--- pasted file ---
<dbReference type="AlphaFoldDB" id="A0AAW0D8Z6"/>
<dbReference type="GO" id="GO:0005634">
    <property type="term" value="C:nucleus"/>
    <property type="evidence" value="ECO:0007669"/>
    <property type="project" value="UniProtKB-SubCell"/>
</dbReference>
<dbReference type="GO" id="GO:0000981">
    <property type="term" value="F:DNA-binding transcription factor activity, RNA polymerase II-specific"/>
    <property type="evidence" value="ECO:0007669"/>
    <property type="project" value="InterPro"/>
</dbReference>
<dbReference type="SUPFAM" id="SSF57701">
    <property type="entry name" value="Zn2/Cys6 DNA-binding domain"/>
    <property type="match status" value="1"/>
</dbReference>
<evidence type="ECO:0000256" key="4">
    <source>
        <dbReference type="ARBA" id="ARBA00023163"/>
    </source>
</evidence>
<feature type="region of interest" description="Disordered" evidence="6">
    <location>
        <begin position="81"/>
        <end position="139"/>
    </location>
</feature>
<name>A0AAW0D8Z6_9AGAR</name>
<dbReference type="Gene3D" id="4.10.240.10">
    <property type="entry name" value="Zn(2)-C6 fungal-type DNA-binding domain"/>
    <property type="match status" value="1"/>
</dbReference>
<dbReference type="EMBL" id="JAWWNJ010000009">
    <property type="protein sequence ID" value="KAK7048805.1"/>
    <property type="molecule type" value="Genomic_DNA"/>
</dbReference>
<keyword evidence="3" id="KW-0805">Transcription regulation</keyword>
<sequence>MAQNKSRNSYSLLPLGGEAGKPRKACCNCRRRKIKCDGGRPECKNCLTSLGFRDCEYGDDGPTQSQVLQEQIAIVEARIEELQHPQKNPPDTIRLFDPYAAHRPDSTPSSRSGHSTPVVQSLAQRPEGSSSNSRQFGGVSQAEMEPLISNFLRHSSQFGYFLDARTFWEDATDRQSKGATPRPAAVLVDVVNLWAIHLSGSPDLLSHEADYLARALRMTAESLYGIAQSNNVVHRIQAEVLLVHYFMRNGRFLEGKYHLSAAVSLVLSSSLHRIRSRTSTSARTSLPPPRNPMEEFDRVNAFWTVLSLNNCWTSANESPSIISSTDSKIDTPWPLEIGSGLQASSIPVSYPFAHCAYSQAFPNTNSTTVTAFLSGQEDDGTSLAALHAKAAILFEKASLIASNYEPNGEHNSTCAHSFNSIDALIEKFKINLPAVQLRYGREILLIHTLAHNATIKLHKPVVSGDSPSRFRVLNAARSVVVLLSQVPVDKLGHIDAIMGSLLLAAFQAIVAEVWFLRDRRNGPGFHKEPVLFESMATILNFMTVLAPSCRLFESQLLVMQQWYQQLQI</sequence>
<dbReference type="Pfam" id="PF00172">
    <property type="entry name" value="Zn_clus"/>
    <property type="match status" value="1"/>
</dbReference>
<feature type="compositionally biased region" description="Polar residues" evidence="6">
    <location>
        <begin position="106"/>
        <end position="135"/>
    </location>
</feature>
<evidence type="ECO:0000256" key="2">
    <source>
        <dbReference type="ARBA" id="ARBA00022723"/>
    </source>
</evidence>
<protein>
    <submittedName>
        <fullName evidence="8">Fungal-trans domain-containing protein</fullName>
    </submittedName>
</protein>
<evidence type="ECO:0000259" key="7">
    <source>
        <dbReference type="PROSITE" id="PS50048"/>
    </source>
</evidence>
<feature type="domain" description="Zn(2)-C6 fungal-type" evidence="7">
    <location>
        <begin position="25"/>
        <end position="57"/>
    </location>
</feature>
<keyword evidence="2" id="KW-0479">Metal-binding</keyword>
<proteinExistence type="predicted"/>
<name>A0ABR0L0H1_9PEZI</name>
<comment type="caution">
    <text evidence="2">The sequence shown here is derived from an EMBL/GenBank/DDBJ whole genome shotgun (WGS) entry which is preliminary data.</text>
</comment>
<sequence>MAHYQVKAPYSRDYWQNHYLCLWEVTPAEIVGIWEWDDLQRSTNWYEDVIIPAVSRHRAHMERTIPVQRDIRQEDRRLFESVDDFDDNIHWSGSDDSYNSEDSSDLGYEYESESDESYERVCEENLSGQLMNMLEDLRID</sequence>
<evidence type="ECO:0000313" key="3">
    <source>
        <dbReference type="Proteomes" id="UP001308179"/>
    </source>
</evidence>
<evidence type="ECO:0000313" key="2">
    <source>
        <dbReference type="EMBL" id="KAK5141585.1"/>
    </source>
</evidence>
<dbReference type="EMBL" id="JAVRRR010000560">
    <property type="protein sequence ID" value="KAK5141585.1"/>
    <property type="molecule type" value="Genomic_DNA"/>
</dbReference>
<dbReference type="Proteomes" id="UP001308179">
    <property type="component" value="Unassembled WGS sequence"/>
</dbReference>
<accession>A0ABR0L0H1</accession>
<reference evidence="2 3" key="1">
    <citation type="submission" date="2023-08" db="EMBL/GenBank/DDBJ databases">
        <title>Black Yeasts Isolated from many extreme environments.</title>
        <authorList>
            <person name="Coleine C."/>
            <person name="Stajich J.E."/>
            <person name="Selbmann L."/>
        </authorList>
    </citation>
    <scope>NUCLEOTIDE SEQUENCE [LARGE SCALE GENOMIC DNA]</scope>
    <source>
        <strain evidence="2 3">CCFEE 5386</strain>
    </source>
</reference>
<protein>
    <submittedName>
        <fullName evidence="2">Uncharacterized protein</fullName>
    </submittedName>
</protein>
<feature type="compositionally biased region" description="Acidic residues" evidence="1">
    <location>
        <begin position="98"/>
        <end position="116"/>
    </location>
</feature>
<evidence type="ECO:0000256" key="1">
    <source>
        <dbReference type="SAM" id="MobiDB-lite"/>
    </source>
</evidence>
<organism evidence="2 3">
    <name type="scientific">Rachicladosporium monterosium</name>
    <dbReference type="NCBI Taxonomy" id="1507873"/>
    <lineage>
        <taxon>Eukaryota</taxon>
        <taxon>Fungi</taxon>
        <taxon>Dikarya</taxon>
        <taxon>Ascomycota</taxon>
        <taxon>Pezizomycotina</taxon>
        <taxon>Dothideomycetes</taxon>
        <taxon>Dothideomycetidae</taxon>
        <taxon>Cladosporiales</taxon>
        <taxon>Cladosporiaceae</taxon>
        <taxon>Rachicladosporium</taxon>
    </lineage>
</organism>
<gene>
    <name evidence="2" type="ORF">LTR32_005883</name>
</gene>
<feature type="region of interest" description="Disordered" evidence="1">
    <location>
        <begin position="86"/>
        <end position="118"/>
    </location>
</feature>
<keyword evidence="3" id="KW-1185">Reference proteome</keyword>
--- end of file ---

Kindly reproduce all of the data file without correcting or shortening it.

<dbReference type="AlphaFoldDB" id="A0AAW0D8Z6"/>
<dbReference type="GO" id="GO:0005634">
    <property type="term" value="C:nucleus"/>
    <property type="evidence" value="ECO:0007669"/>
    <property type="project" value="UniProtKB-SubCell"/>
</dbReference>
<dbReference type="GO" id="GO:0000981">
    <property type="term" value="F:DNA-binding transcription factor activity, RNA polymerase II-specific"/>
    <property type="evidence" value="ECO:0007669"/>
    <property type="project" value="InterPro"/>
</dbReference>
<dbReference type="SUPFAM" id="SSF57701">
    <property type="entry name" value="Zn2/Cys6 DNA-binding domain"/>
    <property type="match status" value="1"/>
</dbReference>
<evidence type="ECO:0000256" key="4">
    <source>
        <dbReference type="ARBA" id="ARBA00023163"/>
    </source>
</evidence>
<feature type="region of interest" description="Disordered" evidence="6">
    <location>
        <begin position="81"/>
        <end position="139"/>
    </location>
</feature>
<name>A0AAW0D8Z6_9AGAR</name>
<dbReference type="Gene3D" id="4.10.240.10">
    <property type="entry name" value="Zn(2)-C6 fungal-type DNA-binding domain"/>
    <property type="match status" value="1"/>
</dbReference>
<dbReference type="EMBL" id="JAWWNJ010000009">
    <property type="protein sequence ID" value="KAK7048805.1"/>
    <property type="molecule type" value="Genomic_DNA"/>
</dbReference>
<keyword evidence="3" id="KW-0805">Transcription regulation</keyword>
<sequence>MAQNKSRNSYSLLPLGGEAGKPRKACCNCRRRKIKCDGGRPECKNCLTSLGFRDCEYGDDGPTQSQVLQEQIAIVEARIEELQHPQKNPPDTIRLFDPYAAHRPDSTPSSRSGHSTPVVQSLAQRPEGSSSNSRQFGGVSQAEMEPLISNFLRHSSQFGYFLDARTFWEDATDRQSKGATPRPAAVLVDVVNLWAIHLSGSPDLLSHEADYLARALRMTAESLYGIAQSNNVVHRIQAEVLLVHYFMRNGRFLEGKYHLSAAVSLVLSSSLHRIRSRTSTSARTSLPPPRNPMEEFDRVNAFWTVLSLNNCWTSANESPSIISSTDSKIDTPWPLEIGSGLQASSIPVSYPFAHCAYSQAFPNTNSTTVTAFLSGQEDDGTSLAALHAKAAILFEKASLIASNYEPNGEHNSTCAHSFNSIDALIEKFKINLPAVQLRYGREILLIHTLAHNATIKLHKPVVSGDSPSRFRVLNAARSVVVLLSQVPVDKLGHIDAIMGSLLLAAFQAIVAEVWFLRDRRNGPGFHKEPVLFESMATILNFMTVLAPSCRLFESQLLVMQQWYQQLQI</sequence>
<dbReference type="Pfam" id="PF00172">
    <property type="entry name" value="Zn_clus"/>
    <property type="match status" value="1"/>
</dbReference>
<feature type="compositionally biased region" description="Polar residues" evidence="6">
    <location>
        <begin position="106"/>
        <end position="135"/>
    </location>
</feature>
<evidence type="ECO:0000256" key="2">
    <source>
        <dbReference type="ARBA" id="ARBA00022723"/>
    </source>
</evidence>
<protein>
    <submittedName>
        <fullName evidence="8">Fungal-trans domain-containing protein</fullName>
    </submittedName>
</protein>
<evidence type="ECO:0000259" key="7">
    <source>
        <dbReference type="PROSITE" id="PS50048"/>
    </source>
</evidence>
<feature type="domain" description="Zn(2)-C6 fungal-type" evidence="7">
    <location>
        <begin position="25"/>
        <end position="57"/>
    </location>
</feature>
<keyword evidence="2" id="KW-0479">Metal-binding</keyword>
<proteinExistence type="predicted"/>
<name>A0ABR0L0H1_9PEZI</name>
<comment type="caution">
    <text evidence="2">The sequence shown here is derived from an EMBL/GenBank/DDBJ whole genome shotgun (WGS) entry which is preliminary data.</text>
</comment>
<sequence>MAHYQVKAPYSRDYWQNHYLCLWEVTPAEIVGIWEWDDLQRSTNWYEDVIIPAVSRHRAHMERTIPVQRDIRQEDRRLFESVDDFDDNIHWSGSDDSYNSEDSSDLGYEYESESDESYERVCEENLSGQLMNMLEDLRID</sequence>
<evidence type="ECO:0000313" key="3">
    <source>
        <dbReference type="Proteomes" id="UP001308179"/>
    </source>
</evidence>
<evidence type="ECO:0000313" key="2">
    <source>
        <dbReference type="EMBL" id="KAK5141585.1"/>
    </source>
</evidence>
<dbReference type="EMBL" id="JAVRRR010000560">
    <property type="protein sequence ID" value="KAK5141585.1"/>
    <property type="molecule type" value="Genomic_DNA"/>
</dbReference>
<dbReference type="Proteomes" id="UP001308179">
    <property type="component" value="Unassembled WGS sequence"/>
</dbReference>
<accession>A0ABR0L0H1</accession>
<reference evidence="2 3" key="1">
    <citation type="submission" date="2023-08" db="EMBL/GenBank/DDBJ databases">
        <title>Black Yeasts Isolated from many extreme environments.</title>
        <authorList>
            <person name="Coleine C."/>
            <person name="Stajich J.E."/>
            <person name="Selbmann L."/>
        </authorList>
    </citation>
    <scope>NUCLEOTIDE SEQUENCE [LARGE SCALE GENOMIC DNA]</scope>
    <source>
        <strain evidence="2 3">CCFEE 5386</strain>
    </source>
</reference>
<protein>
    <submittedName>
        <fullName evidence="2">Uncharacterized protein</fullName>
    </submittedName>
</protein>
<feature type="compositionally biased region" description="Acidic residues" evidence="1">
    <location>
        <begin position="98"/>
        <end position="116"/>
    </location>
</feature>
<evidence type="ECO:0000256" key="1">
    <source>
        <dbReference type="SAM" id="MobiDB-lite"/>
    </source>
</evidence>
<organism evidence="2 3">
    <name type="scientific">Rachicladosporium monterosium</name>
    <dbReference type="NCBI Taxonomy" id="1507873"/>
    <lineage>
        <taxon>Eukaryota</taxon>
        <taxon>Fungi</taxon>
        <taxon>Dikarya</taxon>
        <taxon>Ascomycota</taxon>
        <taxon>Pezizomycotina</taxon>
        <taxon>Dothideomycetes</taxon>
        <taxon>Dothideomycetidae</taxon>
        <taxon>Cladosporiales</taxon>
        <taxon>Cladosporiaceae</taxon>
        <taxon>Rachicladosporium</taxon>
    </lineage>
</organism>
<gene>
    <name evidence="2" type="ORF">LTR32_005883</name>
</gene>
<feature type="region of interest" description="Disordered" evidence="1">
    <location>
        <begin position="86"/>
        <end position="118"/>
    </location>
</feature>
<keyword evidence="3" id="KW-1185">Reference proteome</keyword>